This podcast episode is about three games that should have been named Half-Life 3: Episode 1, Unreal Tournament 4, and Star Wars Dark Forces 3: Jedi Knight 2: Jedi Outcast: Jedi Academy.
My significant other’s a writer. She’s been writing short-short fiction lately, and she’s just posted a sublime piece of fanfic about Team Fortress 2.
“Doctor… it is almost time…” the Heavy said insistently. He looked around, but as usual, no one paid them any mind. He and the doctor were always together.
The doctor looked up at him in surprise. “Ve only have 50 seconds,” he said, also glancing around.
“Get behind me, doctor,” the Heavy urged.
Read the whole thing at A Nerd’s Haven. It’s SFW as long as you don’t read too closely.
My June game is finished. It’s called How to Raise a Dragon, and it’s a game about dragons, humans, and eating things.
The dragon: a majestic and complex beast. How is it born? How does it live and die? Magus X. R. Quilliam’s definitive work, How to Raise a Dragon, describes all that is known about these great creatures.
Play How to Raise a Dragon on Armor Games.
This week I had one of those great GM moments. In my Promethean game, my players have been presented with a dilemma: they’ve found the workshop of a character who named himself Paracelsus, who was in search of an alchemical elixir called the Ascendance Formula. However, as the players were told by a mystical qashmal, his choices of ingredients were “not human enough.” Instead of turning human, Paracelsus was killed and his body split apart into a collection of monsters.
Clearly, I’m trying to set up a dilemma here. This formula could be a shortcut to mortality for the player characters, but it is very dangerous; not only could it kill you, but it can also create new monsters to make everyone’s life more difficult. As a GM, when you set up this sort of dilemma, you want to create inter-player tension and discussion. I think I succeeded. At the end of this week’s session, the player characters sat down and discussed the dilemma in detail, and they each had interesting perspectives.
One character, a loner soldier and sometimes thief, wanted nothing to do with the formula. Screw the alchemy, screw the existing monsters, just get the hell out of town. Another, a naive tinkerer with Tesla’s right hand, was all for trying the formula for himself. Build a cage around the experiment area, sure, shoot him before he turns into a monster, but he wanted to take the chance. Finally, the flighty con artist of the group had a brainstorm. The tinkerer can try the formula, and if it works (and maybe even if it doesn’t), the surviving party members can sell the formula to other Prometheans. With the promise of money, the soldier was won over, and a plan is in place… for now.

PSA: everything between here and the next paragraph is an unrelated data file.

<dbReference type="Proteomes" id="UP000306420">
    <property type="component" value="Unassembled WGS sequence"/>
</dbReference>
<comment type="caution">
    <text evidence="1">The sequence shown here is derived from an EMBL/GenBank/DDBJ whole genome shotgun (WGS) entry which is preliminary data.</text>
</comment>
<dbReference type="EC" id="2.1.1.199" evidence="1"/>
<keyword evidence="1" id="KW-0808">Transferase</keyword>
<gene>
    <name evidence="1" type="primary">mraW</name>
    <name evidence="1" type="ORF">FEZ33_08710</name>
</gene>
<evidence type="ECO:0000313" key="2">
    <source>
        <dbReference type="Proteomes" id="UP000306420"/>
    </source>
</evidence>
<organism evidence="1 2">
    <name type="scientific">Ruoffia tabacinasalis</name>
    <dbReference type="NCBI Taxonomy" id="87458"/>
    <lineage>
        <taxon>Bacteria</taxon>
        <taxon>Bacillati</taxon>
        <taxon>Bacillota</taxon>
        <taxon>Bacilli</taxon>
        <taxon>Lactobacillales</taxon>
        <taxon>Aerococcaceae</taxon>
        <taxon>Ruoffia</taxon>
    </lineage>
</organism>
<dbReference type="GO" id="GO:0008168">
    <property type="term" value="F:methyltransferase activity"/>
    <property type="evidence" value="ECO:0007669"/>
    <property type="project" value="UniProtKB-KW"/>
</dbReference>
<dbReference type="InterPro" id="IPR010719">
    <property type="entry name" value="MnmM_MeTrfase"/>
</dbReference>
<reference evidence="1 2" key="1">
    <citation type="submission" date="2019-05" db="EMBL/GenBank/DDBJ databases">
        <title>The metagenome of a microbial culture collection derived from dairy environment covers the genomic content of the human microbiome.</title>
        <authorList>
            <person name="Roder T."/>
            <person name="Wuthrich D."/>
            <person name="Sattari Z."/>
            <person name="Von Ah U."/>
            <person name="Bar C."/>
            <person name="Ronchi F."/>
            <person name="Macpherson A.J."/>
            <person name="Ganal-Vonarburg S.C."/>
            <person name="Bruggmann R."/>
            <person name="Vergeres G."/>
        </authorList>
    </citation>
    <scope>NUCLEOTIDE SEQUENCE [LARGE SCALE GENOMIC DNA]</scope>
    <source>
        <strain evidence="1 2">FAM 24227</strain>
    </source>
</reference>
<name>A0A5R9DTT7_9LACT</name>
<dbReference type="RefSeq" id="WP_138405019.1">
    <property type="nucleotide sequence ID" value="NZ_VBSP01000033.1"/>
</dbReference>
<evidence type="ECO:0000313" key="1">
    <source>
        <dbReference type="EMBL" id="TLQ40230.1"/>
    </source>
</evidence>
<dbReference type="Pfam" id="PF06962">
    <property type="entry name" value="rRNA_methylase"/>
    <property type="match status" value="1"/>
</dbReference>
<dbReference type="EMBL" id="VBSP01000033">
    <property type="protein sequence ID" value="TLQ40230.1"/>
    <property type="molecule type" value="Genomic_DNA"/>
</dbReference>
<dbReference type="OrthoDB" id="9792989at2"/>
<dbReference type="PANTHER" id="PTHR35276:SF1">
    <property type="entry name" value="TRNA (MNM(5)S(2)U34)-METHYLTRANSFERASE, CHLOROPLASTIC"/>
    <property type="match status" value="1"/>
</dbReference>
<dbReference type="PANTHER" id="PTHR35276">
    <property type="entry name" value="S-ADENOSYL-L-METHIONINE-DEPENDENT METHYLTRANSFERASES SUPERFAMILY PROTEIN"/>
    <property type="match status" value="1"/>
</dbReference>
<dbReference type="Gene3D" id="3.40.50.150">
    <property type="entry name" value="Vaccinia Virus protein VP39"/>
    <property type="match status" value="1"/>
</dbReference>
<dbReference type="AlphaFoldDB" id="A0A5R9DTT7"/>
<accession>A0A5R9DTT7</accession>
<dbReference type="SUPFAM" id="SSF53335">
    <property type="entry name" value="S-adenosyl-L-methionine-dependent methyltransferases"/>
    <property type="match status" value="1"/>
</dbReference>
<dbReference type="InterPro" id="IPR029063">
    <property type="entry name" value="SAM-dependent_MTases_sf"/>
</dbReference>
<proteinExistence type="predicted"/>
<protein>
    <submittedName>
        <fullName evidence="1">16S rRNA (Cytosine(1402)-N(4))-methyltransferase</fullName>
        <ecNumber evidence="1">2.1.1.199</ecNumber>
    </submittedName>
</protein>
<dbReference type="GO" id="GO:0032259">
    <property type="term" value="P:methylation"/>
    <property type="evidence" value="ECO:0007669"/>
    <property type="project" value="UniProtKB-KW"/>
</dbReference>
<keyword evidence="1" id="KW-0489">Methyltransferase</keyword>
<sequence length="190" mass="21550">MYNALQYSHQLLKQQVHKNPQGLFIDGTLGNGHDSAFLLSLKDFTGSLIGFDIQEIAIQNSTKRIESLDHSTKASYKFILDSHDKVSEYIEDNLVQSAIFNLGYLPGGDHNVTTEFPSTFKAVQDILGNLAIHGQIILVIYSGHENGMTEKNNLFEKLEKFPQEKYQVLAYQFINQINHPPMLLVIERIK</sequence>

As a GM, I get the most amount of glee from when players are deliberating over these sorts of interesting choices. If the choice is easy, it’s not providing the players much (high-level) agency. Only when a decision is difficult — when there is no clear “right” alternative — are the players truly choosing their own path through the narrative. And if there’s inter-PC conflict in the decision process, then that just makes my job more of a success.
So for now, I’m feeling good about my campaign. We’ll see how next session goes.
GameSetWatch just posted my latest article. It’s called “Interplay in Left 4 Dead,” and it’s about how the various kinds of enemies in that game interact to become stronger than the sum of their individual strengths.
L4D is such an astonishingly complex game. So much more can be said about it, and I expect to get at least one more post out about how the weapons all work together. This is a game that, like Portal, has clearly been fine-tuned and adjusted to a glossy finish. But while Portal was cut down and simplified to make it a smooth, well-crafted ride, L4D was cut down to a tangled knot of gameplay interactions, making it this chaotic, complicated, minute-to-learn-and-lifetime-to-master enigma of a game.